Structure, function and allostery of dihydrodipicolinate synthase from a psychrophilic bacterium
AffiliationBiochemistry and Molecular Biology
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Document TypePhD thesis
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© 2014 Dr. Jacinta Mary Wubben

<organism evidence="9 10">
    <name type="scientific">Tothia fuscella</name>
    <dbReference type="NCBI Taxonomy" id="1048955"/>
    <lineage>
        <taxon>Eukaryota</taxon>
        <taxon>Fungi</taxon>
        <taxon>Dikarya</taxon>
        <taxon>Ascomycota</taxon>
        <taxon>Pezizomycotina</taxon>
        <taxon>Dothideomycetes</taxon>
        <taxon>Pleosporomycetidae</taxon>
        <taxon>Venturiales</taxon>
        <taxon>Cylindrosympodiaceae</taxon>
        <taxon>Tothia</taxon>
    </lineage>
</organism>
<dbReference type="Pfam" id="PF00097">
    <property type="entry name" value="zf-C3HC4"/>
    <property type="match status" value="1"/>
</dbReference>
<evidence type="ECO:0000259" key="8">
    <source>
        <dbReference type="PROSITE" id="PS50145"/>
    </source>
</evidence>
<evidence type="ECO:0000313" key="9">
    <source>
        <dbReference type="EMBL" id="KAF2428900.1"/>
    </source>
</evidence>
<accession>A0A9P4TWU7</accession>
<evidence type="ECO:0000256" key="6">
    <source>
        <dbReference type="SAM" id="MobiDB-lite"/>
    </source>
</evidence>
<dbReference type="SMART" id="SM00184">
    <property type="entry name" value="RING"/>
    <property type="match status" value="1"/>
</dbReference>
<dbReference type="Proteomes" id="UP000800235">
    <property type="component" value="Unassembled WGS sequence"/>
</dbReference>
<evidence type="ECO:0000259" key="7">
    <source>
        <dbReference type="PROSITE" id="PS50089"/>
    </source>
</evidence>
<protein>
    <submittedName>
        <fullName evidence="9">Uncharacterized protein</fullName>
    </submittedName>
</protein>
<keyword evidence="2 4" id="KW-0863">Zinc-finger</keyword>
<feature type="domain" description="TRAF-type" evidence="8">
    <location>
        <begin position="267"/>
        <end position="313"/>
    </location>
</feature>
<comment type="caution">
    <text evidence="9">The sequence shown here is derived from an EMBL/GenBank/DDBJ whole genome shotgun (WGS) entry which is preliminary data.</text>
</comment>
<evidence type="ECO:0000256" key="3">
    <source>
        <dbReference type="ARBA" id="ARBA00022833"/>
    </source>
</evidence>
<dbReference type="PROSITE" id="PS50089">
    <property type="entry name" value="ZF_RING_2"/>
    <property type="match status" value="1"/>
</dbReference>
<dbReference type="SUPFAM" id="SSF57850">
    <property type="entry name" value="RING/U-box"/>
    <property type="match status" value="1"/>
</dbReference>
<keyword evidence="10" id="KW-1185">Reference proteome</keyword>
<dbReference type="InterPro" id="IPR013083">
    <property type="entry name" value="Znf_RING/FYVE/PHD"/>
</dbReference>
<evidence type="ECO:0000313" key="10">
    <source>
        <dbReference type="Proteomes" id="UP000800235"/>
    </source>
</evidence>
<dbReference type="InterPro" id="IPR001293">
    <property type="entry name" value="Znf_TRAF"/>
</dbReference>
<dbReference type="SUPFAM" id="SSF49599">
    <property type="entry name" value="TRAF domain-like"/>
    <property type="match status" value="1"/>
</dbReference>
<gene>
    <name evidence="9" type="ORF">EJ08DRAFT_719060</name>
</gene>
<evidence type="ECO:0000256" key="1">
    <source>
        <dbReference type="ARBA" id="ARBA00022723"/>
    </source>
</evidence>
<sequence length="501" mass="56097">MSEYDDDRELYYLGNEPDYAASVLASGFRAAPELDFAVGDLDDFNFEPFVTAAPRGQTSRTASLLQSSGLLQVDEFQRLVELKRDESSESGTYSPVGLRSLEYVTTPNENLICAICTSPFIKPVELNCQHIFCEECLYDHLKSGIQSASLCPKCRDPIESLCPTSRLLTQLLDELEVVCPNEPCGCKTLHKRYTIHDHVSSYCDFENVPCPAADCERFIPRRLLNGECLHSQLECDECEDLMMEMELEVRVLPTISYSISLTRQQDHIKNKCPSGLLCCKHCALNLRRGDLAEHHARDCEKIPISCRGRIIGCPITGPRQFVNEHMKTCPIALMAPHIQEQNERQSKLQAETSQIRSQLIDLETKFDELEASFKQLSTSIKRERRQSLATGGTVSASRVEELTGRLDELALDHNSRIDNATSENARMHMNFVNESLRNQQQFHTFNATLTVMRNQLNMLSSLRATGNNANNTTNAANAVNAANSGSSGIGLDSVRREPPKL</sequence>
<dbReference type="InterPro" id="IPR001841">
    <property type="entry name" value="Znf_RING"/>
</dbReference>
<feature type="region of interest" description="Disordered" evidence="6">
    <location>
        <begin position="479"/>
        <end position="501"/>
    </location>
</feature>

Dihydrodipicolinate synthase (DHDPS) (EC 126.96.36.199) is the enzyme that catalyses the first step of the lysine biosynthesis pathway, namely the conversion of pyruvate and L-aspartate-β-semialdehyde to 4-hydroxy-2,3,4,5-tetrahydrodipicolinate. This enzyme has two key properties that are of considerable interest to scientists, which will be further explored within this thesis. Firstly, DHDPS has been shown to adopt different quaternary structures and architectures from different organisms, making it a model enzyme for exploring the role of oligomerisation in regards to protein stability. However, while DHDPS has been studied extensively from mesophilic and thermophilic species, it has yet to be characterised from a psychrophilic species. Hence, the first overall aim of this thesis was to explore the role of oligomerisation across the entire psychrophilic to thermophilic temperature range (which has not yet been studied to date) by characterising DHDPS from a psychrophilic species, namely from Shewanella benthica (Sb-DHDPS). Sb-DHDPS was resultantly cloned, expressed and purified to homogeneity. Analytical ultracentrifugation and small angle X-ray scattering studies determined that Sb-DHDPS was in a monomer-dimer equilibrium in solution, with a dimer dissociation constant (KD21) of 562 ± 46 nM. This KD21 was reduced 17-fold in comparison to the KD21 of DHDPS from the mesophilic methicillin-resistant Staphylococcus aureus (MRSA - Burgess et al., 2008). The difference between KD21 values in psychrophilic and mesophilic enzymes indicated a severe reduction in the quaternary structure affinity as a result of environmental temperature. Additionally, the crystal structure of Sb-DHDPS was determined. The number and type of contacts at the dimer interface were similar to the equivalent interface of known tetrameric DHDPS structures. In comparison, an increased number of contacts (and the introduction of unique electrostatic contacts) was observed across the MRSA DHDPS dimer interface. Therefore, these studies demonstrate that there is an increase in both the complexity and affinity of quaternary structure as a result of physiological temperature. The role of oligomerisation in protein stability was also explored by molecular dynamics simulations of Sb-DHDPS and MRSA DHDPS, in addition to a dimeric mutant of DHDPS from Escherichia coli that was previously shown to have attenuated function L197Y – Griffin et al., 2008). The active site geometry of the Sb-DHDPS and the L197Y mutant enzymes were comparable to that of the MRSA DHDPS enzyme at psychrophilic temperatures. This said, there were strikingly key contrasts in the active site geometry of both Sb-DHDPS and the L197Y mutant in comparison to MRSA DHDPS at mesophilic temperatures. These simulations therefore demonstrate that the active site geometry of the enzyme has also been optimised at the viable temperatures of the organism from which the enzyme originated. In addition, an increase in the conformational motions was evident across the dimer interface of all DHDPS enzymes studied at temperatures above their physiological norm. Hence the computational studies performed in this thesis further demonstrate that the complexity and affinity of the quaternary structure of the enzyme have been optimised for function at the temperatures required for physiological function, but deviations from these temperatures result in destabilisation of both the active site geometry and overall protein motions. Secondly, a number of DHDPS enzymes are allosterically feedback inhibited by its downstream product, lysine. However, allosteric inhibition varies amongst different species, with DHDPS from plants, Gram-negative bacteria and Gram-postive bacteria showing tight (10-100 μM), weak (0.2-1.0 mM) or no inhibition, respectively. The variation in the potency of lysine inhibition could potentially be explained by the chemical nature of the amino acid residue present at a key position that is known to alter conformation upon lysine binding in E. coli DHDPS, namely position 53. In this thesis, it is therefore hypothesised that the presence of an aromatic or hydrophobic residue at position 53 determines strong allosteric potency; whilst the presence of a histidine results in weak inhibition. The allosteric inhibition of Sb-DHDPS was henceforth investigated, as a hydrophobic isoleucine residue was present at position 53. Consistent with the above hypothesis, Sb-DHDPS binds tightly to lysine (Kd = 4.2 ± 0.59 μM) with a half maximal inhibitiory concentration (IC50) of 69 ± 1.9 μM. Furthermore, the I53 residue in Sb-DHDPS was additionally mutated to either a tryptophan or histidine residue in order to mimic the sequence of DHDPS from plants and E. coli, respectively. The I53W mutation resulted in a subtle, but significant increase in lysine inhibition (IC50 = 50 ± 0.95 μM); whilst the I53H mutation significantly reduced inhibition propensity (IC50 = 120 ± 6.3 μM). To gain insight into the importance of I53, the crystal structure of Sb-DHDPS bound to lysine was determined. The structure showed that lysine bound in the allosteric cleft, anchored by hydrogen bonding to H56 and E84. However, I53 does not change orientation or form hydrogen interactions with the bound lysine molecules. Given that mutations of this residue affect the potency of lysine inhibition, it is consequently proposed that the residue at position 53 has a role in directing lysine in and/or out of the allosteric site. Together, the functional, mutational and structural studies of Sb-DHDPS presented in this thesis demonstrate that the presence of a hydrophobic residue at position 53 is a key determinant of allosteric potency. Through the characterisation of the structure, function and allosteric regulation of Sb-DHDPS, insight was gained into both the allosteric feedback regulation of DHDPS by lysine and the molecular evolution of the quaternary structure of proteins in general. This could potentially lead to an improvement in protein engineering strategies for the improvement of lysine rich crops and the use of psychrophilic enzymes in important industrial processes.